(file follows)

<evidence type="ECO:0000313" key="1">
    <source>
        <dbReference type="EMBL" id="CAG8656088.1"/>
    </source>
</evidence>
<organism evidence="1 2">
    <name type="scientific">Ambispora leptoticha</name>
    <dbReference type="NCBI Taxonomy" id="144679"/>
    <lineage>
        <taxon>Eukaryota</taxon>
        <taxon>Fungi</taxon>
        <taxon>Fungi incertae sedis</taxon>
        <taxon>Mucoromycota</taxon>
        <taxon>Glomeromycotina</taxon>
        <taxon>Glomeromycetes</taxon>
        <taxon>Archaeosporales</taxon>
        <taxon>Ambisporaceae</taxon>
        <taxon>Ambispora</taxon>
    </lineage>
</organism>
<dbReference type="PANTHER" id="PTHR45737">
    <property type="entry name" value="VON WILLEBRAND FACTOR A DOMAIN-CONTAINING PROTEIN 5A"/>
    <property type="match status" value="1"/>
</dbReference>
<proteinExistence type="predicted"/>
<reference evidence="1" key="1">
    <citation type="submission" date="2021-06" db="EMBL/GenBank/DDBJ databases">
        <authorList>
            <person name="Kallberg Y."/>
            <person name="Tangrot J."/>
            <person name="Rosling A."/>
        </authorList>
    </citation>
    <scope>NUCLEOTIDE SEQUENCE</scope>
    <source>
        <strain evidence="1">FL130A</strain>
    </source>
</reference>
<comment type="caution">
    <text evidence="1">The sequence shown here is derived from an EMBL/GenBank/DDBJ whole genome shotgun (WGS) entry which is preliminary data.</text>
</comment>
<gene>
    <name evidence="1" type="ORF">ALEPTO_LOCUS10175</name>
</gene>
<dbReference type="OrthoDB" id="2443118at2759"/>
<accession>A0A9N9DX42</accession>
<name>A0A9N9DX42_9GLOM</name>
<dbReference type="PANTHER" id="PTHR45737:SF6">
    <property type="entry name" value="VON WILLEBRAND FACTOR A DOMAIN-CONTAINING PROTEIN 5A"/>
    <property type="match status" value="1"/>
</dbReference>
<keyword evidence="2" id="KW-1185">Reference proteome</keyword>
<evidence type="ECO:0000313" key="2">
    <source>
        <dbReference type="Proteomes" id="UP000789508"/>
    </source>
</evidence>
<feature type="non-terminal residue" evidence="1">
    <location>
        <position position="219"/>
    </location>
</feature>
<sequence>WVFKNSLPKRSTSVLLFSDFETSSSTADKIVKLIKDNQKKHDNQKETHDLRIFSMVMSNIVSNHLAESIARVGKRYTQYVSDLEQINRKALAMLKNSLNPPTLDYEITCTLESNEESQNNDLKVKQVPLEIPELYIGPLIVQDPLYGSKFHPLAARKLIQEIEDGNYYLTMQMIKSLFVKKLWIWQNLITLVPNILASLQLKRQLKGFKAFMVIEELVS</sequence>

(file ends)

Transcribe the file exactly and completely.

<evidence type="ECO:0000313" key="1">
    <source>
        <dbReference type="EMBL" id="CAG8656088.1"/>
    </source>
</evidence>
<organism evidence="1 2">
    <name type="scientific">Ambispora leptoticha</name>
    <dbReference type="NCBI Taxonomy" id="144679"/>
    <lineage>
        <taxon>Eukaryota</taxon>
        <taxon>Fungi</taxon>
        <taxon>Fungi incertae sedis</taxon>
        <taxon>Mucoromycota</taxon>
        <taxon>Glomeromycotina</taxon>
        <taxon>Glomeromycetes</taxon>
        <taxon>Archaeosporales</taxon>
        <taxon>Ambisporaceae</taxon>
        <taxon>Ambispora</taxon>
    </lineage>
</organism>
<dbReference type="PANTHER" id="PTHR45737">
    <property type="entry name" value="VON WILLEBRAND FACTOR A DOMAIN-CONTAINING PROTEIN 5A"/>
    <property type="match status" value="1"/>
</dbReference>
<proteinExistence type="predicted"/>
<reference evidence="1" key="1">
    <citation type="submission" date="2021-06" db="EMBL/GenBank/DDBJ databases">
        <authorList>
            <person name="Kallberg Y."/>
            <person name="Tangrot J."/>
            <person name="Rosling A."/>
        </authorList>
    </citation>
    <scope>NUCLEOTIDE SEQUENCE</scope>
    <source>
        <strain evidence="1">FL130A</strain>
    </source>
</reference>
<comment type="caution">
    <text evidence="1">The sequence shown here is derived from an EMBL/GenBank/DDBJ whole genome shotgun (WGS) entry which is preliminary data.</text>
</comment>
<gene>
    <name evidence="1" type="ORF">ALEPTO_LOCUS10175</name>
</gene>
<dbReference type="OrthoDB" id="2443118at2759"/>
<accession>A0A9N9DX42</accession>
<name>A0A9N9DX42_9GLOM</name>
<dbReference type="PANTHER" id="PTHR45737:SF6">
    <property type="entry name" value="VON WILLEBRAND FACTOR A DOMAIN-CONTAINING PROTEIN 5A"/>
    <property type="match status" value="1"/>
</dbReference>
<keyword evidence="2" id="KW-1185">Reference proteome</keyword>
<evidence type="ECO:0000313" key="2">
    <source>
        <dbReference type="Proteomes" id="UP000789508"/>
    </source>
</evidence>
<feature type="non-terminal residue" evidence="1">
    <location>
        <position position="219"/>
    </location>
</feature>
<sequence>WVFKNSLPKRSTSVLLFSDFETSSSTADKIVKLIKDNQKKHDNQKETHDLRIFSMVMSNIVSNHLAESIARVGKRYTQYVSDLEQINRKALAMLKNSLNPPTLDYEITCTLESNEESQNNDLKVKQVPLEIPELYIGPLIVQDPLYGSKFHPLAARKLIQEIEDGNYYLTMQMIKSLFVKKLWIWQNLITLVPNILASLQLKRQLKGFKAFMVIEELVS</sequence>